When the crowds are away, the foodies will play. With much of the city gone between Memorial Day and Labor Day, you can have these sizzling hot spots and must-attend events to yourself (well, almost) this summer.
Tropical Vibes in the Concrete Jungle
Heating up the Miami and Chicago drinking scenes and landing a spot on the world’s best bars list wasn’t enough for Gabriel Orta and Elad Zvi, so they brought their white-hot tropical concept—Broken Shaker, already wildly popular in Miami, Chicago, and L.A.—to Lexington Avenue’s Freehand hotel. Expect mixed cocktails with a New York edge, a Caribbean–meets–Middle East snack menu, and a Technicolor interior (designed by award-winning firm Roman and Williams) for a night of full escapism.
If a bohemian rendezvous is more your style, a Mexican import is arriving just in time for peak maxi dress season. Gitano, known as one of Tulum’s hottest spots, with all-night dance parties, never-ending mezcal flowing, and fashionistas and yoginis abounding, is popping up in SoHo and promises a more zen-ful approach without losing its buzz—meditation circles, a reflection pool, community garden for local nonprofits, and all of the tropical plants for your social media feeds.
Boogie Down in the Bronx
Now that you’ve eaten your way through Queens via its International Night Market (you’ve done that, right?), it’s time to take a bite out of the Bronx. The inaugural Bronx Night Market—held once a month between June and October—puts a much-needed spotlight on the culture, flavors, and vibes of this underrated, food-ily speaking, borough. Fill your plate with Trinidadian curry goat, empanadas and flan straight from Puerto Rico, and a most soulful fish fry, before taking your red-hot dance moves to Fordham Plaza with local musicians and DJs.
On the more upscale side of the spectrum is the fourth annual Eat NYC: The Bronx Food + Wine Festival. Don’t expect your usual food-fest fare—the night’s host, Bronx culinary ambassador Baron Ambrosia aka Justin Fornal, is renowned for his love of, ahem, challenging meats like raccoon and bear. While you’ll probably be eating more satiable dishes, one guarantee is that the under-the-radar location is worth the $50 ticket price alone; the event will be held in the Neoclassic landmark known as the Hall of Fame for Great Americans.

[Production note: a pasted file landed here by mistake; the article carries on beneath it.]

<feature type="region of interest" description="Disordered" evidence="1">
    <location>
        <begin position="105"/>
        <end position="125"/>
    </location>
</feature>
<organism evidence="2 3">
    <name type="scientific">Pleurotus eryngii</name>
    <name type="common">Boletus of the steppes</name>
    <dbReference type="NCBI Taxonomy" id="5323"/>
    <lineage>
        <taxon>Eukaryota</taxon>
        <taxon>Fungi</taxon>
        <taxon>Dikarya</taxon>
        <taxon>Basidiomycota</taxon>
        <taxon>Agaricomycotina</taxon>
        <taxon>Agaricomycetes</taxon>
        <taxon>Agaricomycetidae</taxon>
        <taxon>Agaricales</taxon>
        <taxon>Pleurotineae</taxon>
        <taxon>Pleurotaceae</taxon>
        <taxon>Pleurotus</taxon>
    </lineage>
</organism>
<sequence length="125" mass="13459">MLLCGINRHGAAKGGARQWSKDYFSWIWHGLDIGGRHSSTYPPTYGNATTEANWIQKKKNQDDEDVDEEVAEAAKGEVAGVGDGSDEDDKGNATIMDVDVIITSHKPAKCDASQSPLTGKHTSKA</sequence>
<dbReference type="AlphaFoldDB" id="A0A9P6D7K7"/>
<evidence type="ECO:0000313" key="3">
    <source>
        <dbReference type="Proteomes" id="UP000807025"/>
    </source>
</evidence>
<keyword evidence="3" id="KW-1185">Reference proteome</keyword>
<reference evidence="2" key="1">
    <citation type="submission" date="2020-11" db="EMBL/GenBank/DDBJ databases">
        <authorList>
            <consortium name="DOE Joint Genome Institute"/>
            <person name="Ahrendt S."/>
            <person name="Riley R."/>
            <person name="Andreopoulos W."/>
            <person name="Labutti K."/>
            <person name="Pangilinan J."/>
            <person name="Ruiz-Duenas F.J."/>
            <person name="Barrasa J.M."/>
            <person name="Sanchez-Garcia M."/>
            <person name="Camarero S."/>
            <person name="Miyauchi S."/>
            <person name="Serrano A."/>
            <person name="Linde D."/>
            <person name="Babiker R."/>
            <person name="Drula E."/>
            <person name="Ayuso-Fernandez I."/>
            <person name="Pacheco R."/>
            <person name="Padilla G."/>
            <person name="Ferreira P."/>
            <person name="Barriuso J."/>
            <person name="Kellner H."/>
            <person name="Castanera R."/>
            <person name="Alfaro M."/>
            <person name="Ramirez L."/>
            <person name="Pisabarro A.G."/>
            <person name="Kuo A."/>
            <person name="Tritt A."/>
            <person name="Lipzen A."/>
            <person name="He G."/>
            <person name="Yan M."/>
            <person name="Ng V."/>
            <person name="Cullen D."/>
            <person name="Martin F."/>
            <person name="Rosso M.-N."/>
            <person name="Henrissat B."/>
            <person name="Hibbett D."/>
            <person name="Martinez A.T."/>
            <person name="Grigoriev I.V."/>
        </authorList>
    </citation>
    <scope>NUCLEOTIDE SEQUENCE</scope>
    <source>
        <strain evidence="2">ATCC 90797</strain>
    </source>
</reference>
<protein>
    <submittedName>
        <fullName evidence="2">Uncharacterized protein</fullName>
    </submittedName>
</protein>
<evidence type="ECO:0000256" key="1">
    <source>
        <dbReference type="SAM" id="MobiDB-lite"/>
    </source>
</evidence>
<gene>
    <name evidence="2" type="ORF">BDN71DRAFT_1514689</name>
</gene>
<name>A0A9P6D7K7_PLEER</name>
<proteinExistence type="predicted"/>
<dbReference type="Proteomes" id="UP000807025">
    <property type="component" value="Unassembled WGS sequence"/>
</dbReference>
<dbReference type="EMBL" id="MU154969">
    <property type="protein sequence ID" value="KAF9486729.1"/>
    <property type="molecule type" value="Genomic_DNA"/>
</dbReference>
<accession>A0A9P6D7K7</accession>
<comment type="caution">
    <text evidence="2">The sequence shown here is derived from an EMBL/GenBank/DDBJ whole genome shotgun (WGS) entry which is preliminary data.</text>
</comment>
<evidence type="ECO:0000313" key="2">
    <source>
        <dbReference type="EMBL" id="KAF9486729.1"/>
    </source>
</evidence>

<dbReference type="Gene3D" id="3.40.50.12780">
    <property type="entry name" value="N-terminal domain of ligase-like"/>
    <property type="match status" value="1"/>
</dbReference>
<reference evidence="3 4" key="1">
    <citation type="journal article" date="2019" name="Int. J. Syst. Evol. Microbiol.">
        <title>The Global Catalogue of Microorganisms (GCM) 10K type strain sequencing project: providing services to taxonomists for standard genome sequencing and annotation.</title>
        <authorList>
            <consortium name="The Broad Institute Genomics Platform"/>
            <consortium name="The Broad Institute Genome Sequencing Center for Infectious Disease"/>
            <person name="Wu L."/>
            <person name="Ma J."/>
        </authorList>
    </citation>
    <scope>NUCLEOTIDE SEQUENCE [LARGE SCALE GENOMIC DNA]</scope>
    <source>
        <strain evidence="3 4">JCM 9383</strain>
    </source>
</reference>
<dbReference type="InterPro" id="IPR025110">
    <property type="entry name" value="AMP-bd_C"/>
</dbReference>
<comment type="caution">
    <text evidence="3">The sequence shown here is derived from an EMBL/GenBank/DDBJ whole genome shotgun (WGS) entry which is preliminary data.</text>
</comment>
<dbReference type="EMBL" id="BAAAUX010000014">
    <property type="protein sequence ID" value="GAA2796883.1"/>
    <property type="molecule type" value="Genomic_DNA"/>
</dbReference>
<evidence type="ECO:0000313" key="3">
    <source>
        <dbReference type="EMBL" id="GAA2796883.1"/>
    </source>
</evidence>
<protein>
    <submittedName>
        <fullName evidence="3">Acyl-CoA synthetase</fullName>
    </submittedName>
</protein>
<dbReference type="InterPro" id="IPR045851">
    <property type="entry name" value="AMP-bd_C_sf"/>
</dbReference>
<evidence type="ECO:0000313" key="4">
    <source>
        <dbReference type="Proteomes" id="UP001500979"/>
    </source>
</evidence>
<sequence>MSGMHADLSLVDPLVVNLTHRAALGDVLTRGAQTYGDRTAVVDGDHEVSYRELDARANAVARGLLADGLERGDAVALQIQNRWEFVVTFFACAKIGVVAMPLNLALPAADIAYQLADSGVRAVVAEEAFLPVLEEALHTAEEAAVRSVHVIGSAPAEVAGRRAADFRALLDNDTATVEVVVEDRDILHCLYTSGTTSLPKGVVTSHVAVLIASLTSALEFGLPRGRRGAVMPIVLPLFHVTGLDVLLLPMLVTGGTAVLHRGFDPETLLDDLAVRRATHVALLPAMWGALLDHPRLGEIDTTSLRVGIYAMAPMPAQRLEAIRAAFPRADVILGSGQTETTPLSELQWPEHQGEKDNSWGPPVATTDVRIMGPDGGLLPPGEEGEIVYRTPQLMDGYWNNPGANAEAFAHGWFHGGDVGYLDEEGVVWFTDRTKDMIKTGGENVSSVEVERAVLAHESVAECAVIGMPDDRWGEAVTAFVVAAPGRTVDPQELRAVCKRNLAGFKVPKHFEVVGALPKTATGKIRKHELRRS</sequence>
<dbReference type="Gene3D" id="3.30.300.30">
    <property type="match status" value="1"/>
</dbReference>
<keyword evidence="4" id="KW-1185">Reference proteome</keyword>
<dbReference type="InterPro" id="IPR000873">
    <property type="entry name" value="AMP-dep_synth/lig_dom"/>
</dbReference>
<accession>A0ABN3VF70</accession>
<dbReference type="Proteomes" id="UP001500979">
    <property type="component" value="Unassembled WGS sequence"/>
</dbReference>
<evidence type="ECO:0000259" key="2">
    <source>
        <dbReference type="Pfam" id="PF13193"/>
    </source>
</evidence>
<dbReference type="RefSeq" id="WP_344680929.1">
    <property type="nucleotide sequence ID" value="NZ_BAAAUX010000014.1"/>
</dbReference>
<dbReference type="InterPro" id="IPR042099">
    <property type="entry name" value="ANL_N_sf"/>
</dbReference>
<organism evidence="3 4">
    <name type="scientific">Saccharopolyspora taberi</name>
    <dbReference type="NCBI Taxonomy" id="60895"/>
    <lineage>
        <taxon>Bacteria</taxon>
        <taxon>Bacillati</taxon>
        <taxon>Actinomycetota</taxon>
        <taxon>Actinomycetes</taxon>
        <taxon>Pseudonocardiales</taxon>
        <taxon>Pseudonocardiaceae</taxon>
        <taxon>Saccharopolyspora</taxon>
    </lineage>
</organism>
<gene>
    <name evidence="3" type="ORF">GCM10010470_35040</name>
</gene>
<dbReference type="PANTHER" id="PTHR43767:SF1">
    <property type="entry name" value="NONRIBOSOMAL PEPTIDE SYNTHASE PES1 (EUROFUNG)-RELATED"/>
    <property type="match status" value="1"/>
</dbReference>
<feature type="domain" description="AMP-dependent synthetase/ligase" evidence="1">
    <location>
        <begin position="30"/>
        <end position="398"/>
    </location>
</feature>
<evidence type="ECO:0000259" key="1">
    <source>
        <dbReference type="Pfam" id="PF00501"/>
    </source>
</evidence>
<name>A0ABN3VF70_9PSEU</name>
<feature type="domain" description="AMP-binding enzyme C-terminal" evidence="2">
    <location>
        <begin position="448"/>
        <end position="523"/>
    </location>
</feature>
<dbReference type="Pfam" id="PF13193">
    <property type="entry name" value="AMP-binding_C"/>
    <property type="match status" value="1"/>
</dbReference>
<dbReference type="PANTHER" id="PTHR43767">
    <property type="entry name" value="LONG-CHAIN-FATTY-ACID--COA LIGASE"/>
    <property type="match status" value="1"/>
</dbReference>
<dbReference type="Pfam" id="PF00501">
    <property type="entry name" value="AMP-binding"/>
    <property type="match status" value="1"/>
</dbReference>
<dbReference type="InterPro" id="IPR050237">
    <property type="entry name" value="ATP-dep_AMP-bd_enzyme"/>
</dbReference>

Gin Is In
Instead of settling for your regular gin and tonic during office happy hour, order outside of the box. The botanical sipper complements many of summer’s most hyped herbs and produce, so getting something that tastes like the season is a must. A few to try: the spruced-up Mr. Muir from NoMad’s Patent Pending; George Washington Bar’s Middle Eastern–inspired For Sarah, with pomegranate and cardamom; and Peachy’s Chinatown take on the gimlet, with coriander, kaffir lime cordial, and a superfood dash of chlorella.
Prefer a walk-through of how your liquor gets to your glass? Summer is also the perfect time to take an impromptu gin distillery tour. In an area of Williamsburg most tourists don’t flock to is New York Distilling Company. Not only does it offer three tours a day on weekends, but the attached tasting room shakes and stirs unconventional cocktails made with the distillery’s final product—try the Acerbic Mrs. Parker, made with hibiscus and Combier, when you have a hankering for something fresh with a kick.
Dinner and a Movie Under the Stars
Summer nights were made for alfresco entertainment in unexpected settings; one such locale is the offbeat Socrates Sculpture Park on the outskirts of Astoria. On August 15, take in the sunset along the East River and sit in 3D-printed RRRolling Stones concrete chairs by the artist Hannah for a screening of the 1985 Japanese “noodle western” Tampopo, in collaboration with the prestigious Film Forum. Yes, noodle western is meant to be taken seriously; the film follows a ramen shop owner in search of the perfect noodle. P.S. You’re welcome to bring your own noodles—we suggest a trip to Tamashii Ramen before the screening.
The très parisien screening series Films on the Green is a perennial gem, and the 11th edition of the film festival revolves around the world of gastronomy. Lay out a blanket for Jean Renoir’s 1939 classic following the lives and dining habits of the bourgeoisie, The Rules of the Game; the modern-day romantic comedy Romantics Anonymous about dueling chocolatiers; and Gilles Legrand’s familial drama You Will Be My Son, following the hardships of owning a wine estate with your kin. Don’t forget to pack your favorite tote with a fresh baguette and a bottle of rosé inside an incognito S’well bottle.